Suppose Dn’ < Dn => Cn’ < Cn

  • Then ΣCj’ > Σ Cj for j < n (to have Dn’ < Dn)
  • Then Dn-1’ < Dn-1 => Cn-1’ < Cn-1 etc. Hence a contradiction.
  • There exists a unique solution
improving a lock j
Improving a lock j
  • D1 must go up

Suppose not:

D1↓ => C1 ↓

  • D1 - D2↑

(more entering between locks 1 and 2)

  • D2↓ (to have the original => D1 ↓)
  • D2↓ => C2 ↓

Hence all costs below j would decrease, so a contradiction

C1 < Cn-1 etc ↑ ↓

improving a lock j1
Improving a lock j

Hence D1 must go up

Then

D1↑ => C1 ↑

  • D1 - D2↓

(less entering between locks 1 and 2)

  • D2↑ (to have the original => D1 ↑)
  • D2↑ => C2 ↑

All costs below j increase … new demands decrease

j doesn’t “overshoot”: its costs still lower

All costs above j increase (locally) but totals fall so there is more traffic from all points above j

comparative static properties
Comparative static properties
  • Improve locks
  • Suppose a lock in the middle is improved
  • More traffic coming through from above: more congestion at higher locks. More development higher (larger catchment).
  • More traffic lower down (more congestion)
  • Less new traffic joining the river lower down
  • Hence: more traffic at all other locks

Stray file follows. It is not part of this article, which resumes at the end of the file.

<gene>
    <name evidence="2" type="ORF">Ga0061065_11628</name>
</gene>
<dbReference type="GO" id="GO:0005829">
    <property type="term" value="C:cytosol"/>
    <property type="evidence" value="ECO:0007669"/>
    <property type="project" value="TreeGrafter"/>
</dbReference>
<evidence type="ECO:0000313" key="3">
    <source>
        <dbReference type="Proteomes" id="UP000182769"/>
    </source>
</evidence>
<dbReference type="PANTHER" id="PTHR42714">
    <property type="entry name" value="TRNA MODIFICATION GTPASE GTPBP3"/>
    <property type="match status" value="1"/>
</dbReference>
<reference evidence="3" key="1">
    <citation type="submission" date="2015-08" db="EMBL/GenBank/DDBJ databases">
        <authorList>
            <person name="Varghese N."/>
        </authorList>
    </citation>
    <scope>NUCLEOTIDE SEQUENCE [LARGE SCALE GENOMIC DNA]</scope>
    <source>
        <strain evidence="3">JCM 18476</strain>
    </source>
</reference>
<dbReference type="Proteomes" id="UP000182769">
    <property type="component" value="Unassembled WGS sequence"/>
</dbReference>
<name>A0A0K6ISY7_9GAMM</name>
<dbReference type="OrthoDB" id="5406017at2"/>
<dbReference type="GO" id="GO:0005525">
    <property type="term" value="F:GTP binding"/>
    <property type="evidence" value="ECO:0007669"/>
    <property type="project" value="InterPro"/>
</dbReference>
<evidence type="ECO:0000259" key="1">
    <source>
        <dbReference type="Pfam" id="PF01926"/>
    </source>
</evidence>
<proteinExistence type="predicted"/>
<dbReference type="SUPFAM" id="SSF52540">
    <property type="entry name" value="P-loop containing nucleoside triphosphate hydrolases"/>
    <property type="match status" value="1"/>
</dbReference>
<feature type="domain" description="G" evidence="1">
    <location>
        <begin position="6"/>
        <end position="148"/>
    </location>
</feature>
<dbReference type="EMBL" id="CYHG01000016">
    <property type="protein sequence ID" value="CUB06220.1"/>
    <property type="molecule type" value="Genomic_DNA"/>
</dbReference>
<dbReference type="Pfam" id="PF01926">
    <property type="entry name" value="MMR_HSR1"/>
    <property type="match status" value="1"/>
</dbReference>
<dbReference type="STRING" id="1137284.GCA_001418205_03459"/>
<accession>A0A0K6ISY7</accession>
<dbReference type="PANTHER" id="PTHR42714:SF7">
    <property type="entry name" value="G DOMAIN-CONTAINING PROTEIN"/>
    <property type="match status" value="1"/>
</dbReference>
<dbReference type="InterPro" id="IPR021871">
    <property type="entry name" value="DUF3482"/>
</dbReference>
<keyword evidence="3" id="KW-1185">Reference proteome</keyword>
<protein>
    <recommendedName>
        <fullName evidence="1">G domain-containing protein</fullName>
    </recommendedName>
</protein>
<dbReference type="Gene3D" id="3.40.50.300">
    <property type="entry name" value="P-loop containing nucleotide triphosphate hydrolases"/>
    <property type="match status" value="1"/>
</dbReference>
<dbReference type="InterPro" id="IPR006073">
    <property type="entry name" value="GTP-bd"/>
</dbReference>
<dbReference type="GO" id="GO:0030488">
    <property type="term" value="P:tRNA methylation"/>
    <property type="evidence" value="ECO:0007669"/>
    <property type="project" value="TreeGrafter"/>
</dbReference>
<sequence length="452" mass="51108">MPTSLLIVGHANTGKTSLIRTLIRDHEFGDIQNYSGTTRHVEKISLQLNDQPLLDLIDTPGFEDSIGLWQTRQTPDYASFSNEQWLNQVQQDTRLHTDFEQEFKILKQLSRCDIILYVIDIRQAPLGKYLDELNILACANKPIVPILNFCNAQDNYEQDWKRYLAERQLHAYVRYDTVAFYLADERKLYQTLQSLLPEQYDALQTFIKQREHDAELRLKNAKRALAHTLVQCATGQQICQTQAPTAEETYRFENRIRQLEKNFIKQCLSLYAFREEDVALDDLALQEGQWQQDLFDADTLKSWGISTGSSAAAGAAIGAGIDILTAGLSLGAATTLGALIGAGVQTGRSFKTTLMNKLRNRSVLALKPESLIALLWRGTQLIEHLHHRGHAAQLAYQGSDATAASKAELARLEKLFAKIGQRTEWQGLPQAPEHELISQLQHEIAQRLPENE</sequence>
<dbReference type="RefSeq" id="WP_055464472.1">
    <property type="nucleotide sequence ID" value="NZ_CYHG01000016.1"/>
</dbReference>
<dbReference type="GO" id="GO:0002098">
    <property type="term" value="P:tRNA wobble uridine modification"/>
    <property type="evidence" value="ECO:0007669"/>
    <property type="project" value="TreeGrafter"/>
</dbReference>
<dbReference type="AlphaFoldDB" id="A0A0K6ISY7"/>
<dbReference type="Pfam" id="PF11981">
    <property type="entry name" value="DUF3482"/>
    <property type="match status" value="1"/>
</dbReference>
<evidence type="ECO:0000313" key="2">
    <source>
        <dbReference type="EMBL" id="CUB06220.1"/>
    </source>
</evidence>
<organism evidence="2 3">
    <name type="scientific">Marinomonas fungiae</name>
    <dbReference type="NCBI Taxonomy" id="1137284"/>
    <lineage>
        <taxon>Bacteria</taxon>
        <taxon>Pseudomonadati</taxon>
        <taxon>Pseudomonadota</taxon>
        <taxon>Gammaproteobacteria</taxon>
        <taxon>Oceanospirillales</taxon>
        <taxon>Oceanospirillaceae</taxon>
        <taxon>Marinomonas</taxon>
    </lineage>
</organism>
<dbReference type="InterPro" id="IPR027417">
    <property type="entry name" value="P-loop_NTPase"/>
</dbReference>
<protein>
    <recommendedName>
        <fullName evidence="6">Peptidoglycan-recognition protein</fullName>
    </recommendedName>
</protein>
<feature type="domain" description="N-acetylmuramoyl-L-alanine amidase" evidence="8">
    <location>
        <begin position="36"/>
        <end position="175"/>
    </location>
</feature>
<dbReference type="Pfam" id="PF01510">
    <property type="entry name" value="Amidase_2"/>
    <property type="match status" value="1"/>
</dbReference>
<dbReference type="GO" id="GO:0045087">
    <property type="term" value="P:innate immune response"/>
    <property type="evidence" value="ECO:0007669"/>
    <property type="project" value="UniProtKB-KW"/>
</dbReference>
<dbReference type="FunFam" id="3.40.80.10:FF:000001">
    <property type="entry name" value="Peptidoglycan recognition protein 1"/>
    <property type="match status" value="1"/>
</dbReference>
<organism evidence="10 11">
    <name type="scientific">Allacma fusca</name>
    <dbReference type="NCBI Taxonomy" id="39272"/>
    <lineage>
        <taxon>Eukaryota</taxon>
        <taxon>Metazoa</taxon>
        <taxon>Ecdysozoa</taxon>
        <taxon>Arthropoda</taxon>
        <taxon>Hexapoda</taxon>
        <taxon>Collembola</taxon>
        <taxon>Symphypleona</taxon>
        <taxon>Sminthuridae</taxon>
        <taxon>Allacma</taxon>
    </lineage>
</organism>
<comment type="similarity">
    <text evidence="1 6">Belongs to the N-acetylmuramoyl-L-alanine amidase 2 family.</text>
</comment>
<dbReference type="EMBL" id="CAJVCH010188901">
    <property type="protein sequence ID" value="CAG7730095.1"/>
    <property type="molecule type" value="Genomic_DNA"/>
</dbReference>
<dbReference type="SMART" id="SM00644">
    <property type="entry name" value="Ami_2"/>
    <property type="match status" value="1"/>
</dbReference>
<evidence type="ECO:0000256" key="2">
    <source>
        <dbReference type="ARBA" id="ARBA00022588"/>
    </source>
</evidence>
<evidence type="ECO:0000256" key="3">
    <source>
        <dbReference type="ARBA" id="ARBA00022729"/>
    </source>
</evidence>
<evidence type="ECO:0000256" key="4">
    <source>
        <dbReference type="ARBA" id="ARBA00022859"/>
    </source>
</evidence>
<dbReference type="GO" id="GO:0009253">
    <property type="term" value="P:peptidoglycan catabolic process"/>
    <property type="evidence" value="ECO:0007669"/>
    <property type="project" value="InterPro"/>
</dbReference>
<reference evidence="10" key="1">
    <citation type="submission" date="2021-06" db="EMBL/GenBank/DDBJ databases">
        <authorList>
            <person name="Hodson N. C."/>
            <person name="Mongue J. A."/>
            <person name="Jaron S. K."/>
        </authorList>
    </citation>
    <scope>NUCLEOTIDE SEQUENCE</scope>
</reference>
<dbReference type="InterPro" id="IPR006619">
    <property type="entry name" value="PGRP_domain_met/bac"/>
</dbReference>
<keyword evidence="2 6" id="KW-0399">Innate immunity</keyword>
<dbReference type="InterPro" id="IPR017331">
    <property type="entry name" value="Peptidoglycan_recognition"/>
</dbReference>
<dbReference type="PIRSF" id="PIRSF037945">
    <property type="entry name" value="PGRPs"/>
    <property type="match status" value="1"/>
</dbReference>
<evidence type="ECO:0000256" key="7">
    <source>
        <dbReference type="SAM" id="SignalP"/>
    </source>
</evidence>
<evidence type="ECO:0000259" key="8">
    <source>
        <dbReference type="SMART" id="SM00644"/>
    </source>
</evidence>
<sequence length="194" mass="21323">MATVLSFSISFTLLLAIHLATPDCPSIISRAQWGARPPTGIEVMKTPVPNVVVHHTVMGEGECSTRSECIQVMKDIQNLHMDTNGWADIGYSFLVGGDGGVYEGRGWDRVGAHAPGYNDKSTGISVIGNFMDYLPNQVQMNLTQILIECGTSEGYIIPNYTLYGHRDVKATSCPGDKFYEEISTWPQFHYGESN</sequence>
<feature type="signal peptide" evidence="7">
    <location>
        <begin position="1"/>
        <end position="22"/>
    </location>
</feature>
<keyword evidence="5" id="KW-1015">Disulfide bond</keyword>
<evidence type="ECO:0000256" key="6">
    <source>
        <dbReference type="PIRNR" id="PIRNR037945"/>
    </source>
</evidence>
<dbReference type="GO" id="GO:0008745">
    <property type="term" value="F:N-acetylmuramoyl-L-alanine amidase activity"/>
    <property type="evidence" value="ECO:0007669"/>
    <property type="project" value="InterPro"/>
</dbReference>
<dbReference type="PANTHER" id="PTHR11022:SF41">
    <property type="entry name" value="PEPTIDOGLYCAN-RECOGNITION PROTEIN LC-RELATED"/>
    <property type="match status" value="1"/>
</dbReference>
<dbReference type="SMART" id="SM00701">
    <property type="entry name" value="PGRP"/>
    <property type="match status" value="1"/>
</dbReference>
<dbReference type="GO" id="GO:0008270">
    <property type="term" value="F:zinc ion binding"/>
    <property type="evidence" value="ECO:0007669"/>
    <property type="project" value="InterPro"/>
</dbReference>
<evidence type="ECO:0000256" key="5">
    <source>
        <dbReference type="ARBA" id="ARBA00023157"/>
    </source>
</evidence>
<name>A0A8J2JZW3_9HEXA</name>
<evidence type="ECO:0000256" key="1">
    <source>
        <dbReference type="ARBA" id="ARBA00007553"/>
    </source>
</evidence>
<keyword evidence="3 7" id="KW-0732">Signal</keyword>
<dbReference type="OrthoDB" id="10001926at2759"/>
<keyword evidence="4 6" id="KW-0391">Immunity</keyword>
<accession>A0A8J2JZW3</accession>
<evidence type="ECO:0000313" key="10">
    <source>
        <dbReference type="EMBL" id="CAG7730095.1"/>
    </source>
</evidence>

• More production upstream, less production downstream
barge shipping rates
Barge shipping rates
  • Suppose the number of barges is fixed
  • The model above determines the equilibrium demand price for barge services
  • Hence, with supply, can determine the equilibrium price
conclusions
Conclusions
  • Spatial Equilibrium with modal choice
  • Series of congested points – existence and uniqueness of solution
  • Improving a lock improves overall flow, but increases congestion downstream from the improvement while decreasing it upstream.
  • More development further out, contraction of activity further in
  • Analogy to commuter traffic
  • Endogenous price of transport mode
  • Basis for cost-benefit analysis
  • Model can be readily calibrated
future research directions
Future research directions
  • bi-directional barge movements and backhauling
  • Timing of shipments; speed/reliability of modes (risk); equilibrium price in final market and mode choice